DATA IN GRAPHICS
During first quarter of this year (2018), Kaiser Family Foundation launched a new tool for all available health insurance and healthcare data. Their website has been always a good source, but now it is enriched with many surveys. Making graphics from it gives large and transparent views for many general changes established after ACA come in force. Everybody can access Kaiser Family Foundation tool and let numbers talk themselves. Below are graphic interpretations for much of this valuable data.
Per enrollee spending growth has slowed recently for all major payers
Private Insurance Medicare Medicaid
1990s 2000s 2010-2016
Hospital and physician services represent half of total health spending
Health spending growth has slowed, and is now more on pace with economic growth
Health services spending growth slowed a bit in recent quarters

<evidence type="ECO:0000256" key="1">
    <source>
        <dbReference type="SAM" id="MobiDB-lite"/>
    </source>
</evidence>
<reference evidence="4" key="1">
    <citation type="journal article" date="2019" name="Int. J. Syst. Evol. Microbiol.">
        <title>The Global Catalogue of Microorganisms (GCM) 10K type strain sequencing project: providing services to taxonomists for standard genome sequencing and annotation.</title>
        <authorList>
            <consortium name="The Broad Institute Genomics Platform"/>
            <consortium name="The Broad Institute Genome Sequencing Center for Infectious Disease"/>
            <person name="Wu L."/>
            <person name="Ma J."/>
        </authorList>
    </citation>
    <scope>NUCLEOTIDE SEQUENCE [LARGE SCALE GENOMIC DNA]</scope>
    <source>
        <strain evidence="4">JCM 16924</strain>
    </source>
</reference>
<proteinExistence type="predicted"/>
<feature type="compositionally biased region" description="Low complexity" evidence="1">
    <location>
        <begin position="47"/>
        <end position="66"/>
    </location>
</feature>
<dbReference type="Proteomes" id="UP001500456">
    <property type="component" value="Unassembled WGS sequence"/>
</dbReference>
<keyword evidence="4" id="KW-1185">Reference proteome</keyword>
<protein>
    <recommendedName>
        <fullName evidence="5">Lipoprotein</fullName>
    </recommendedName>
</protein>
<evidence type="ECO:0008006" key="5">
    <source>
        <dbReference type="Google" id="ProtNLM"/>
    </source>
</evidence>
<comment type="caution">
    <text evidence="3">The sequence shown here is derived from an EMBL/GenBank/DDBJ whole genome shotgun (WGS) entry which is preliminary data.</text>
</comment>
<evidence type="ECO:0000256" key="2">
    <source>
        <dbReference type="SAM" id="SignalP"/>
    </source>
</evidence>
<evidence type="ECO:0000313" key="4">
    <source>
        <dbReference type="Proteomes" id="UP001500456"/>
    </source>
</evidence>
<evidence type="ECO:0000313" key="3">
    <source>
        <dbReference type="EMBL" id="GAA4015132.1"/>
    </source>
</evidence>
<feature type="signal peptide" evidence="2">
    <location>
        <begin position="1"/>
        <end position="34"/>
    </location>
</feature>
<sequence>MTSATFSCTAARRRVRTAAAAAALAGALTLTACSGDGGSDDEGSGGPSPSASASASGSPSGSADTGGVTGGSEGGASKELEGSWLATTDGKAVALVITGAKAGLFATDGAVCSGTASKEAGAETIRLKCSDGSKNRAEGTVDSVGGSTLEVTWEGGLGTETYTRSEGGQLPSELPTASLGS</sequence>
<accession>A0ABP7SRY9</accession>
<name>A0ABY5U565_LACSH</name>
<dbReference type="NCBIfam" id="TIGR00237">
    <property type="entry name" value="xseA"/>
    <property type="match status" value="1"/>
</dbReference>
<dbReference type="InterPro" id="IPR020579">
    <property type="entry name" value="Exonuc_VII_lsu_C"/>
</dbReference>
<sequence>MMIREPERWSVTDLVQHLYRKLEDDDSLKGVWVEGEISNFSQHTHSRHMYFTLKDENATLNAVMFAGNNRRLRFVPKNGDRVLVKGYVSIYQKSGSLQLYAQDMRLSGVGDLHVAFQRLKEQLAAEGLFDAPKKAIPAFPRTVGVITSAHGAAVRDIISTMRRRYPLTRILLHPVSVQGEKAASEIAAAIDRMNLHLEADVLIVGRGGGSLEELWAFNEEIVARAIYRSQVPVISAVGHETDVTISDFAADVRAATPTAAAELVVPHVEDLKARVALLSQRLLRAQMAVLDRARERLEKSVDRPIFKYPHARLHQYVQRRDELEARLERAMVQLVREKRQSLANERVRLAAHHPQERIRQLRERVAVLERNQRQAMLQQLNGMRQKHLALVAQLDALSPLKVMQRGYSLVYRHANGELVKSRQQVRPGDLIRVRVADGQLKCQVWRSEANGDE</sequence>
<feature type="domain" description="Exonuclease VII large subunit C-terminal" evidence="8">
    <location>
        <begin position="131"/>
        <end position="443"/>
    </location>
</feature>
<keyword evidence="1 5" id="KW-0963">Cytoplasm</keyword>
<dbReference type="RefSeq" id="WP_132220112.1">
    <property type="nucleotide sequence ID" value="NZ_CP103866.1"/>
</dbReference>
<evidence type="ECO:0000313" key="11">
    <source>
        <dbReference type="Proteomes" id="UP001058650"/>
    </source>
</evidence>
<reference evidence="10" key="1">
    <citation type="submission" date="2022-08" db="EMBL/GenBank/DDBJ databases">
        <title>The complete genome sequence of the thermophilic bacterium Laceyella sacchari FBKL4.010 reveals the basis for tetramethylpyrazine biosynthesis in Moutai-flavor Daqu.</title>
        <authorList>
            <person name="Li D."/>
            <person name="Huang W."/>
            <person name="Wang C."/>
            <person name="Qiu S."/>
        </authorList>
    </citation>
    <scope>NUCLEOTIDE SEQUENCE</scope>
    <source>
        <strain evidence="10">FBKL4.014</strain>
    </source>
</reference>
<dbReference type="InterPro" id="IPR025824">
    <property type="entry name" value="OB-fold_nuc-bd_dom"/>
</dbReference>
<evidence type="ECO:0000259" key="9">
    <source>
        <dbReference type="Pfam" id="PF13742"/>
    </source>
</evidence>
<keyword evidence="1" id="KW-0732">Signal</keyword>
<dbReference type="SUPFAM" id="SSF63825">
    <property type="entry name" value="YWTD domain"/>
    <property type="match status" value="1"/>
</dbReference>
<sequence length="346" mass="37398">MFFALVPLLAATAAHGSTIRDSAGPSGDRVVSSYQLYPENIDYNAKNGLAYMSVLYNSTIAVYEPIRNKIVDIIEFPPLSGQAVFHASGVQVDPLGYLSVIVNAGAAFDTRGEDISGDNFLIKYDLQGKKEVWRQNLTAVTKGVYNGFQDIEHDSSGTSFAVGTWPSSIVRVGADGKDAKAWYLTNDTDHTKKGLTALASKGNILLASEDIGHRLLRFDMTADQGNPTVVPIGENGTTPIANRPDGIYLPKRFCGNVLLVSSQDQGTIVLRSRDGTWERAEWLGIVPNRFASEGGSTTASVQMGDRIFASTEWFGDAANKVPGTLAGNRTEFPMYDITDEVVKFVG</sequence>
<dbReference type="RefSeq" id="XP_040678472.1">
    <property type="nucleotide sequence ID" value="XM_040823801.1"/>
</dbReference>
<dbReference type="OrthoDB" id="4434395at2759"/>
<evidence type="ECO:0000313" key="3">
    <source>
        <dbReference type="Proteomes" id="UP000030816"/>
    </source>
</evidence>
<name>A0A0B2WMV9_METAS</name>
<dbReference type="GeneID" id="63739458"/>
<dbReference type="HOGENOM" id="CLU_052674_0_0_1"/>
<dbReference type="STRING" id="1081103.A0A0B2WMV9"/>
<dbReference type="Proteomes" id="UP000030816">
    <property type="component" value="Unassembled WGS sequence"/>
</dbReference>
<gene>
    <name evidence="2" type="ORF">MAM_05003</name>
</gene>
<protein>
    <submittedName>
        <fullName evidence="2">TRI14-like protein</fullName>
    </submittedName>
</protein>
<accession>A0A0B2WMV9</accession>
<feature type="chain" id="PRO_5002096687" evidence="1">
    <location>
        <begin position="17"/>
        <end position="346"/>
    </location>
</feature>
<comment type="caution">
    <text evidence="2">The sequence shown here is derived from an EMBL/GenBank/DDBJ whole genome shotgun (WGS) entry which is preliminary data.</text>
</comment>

Spending on public health has increased, particularly by state and local governments
On average, other wealthy countries spend about half as much per person on health than the U.S. spends
While the U.S. has similar public spending, its private sector spending is triple that of comparable countries
While the U.S. has much higher total spending as a share of its economy, its public expenditures alone are in line with other countries. In 2016, the US spent about 8.5% of its GDP on health out of public funds –essentially equivalent to the average of the other comparable countries. However, private spending in the U.S. is much higher than any comparable country; 8.8% of GDP in the U.S., compared to 2.7% on average for other nations.
Relative to the size of its wealth, the U.S. spends a disproportionate amount on health care
For most of the leading causes of death, mortality rates are higher in the U.S. than in comparable countries
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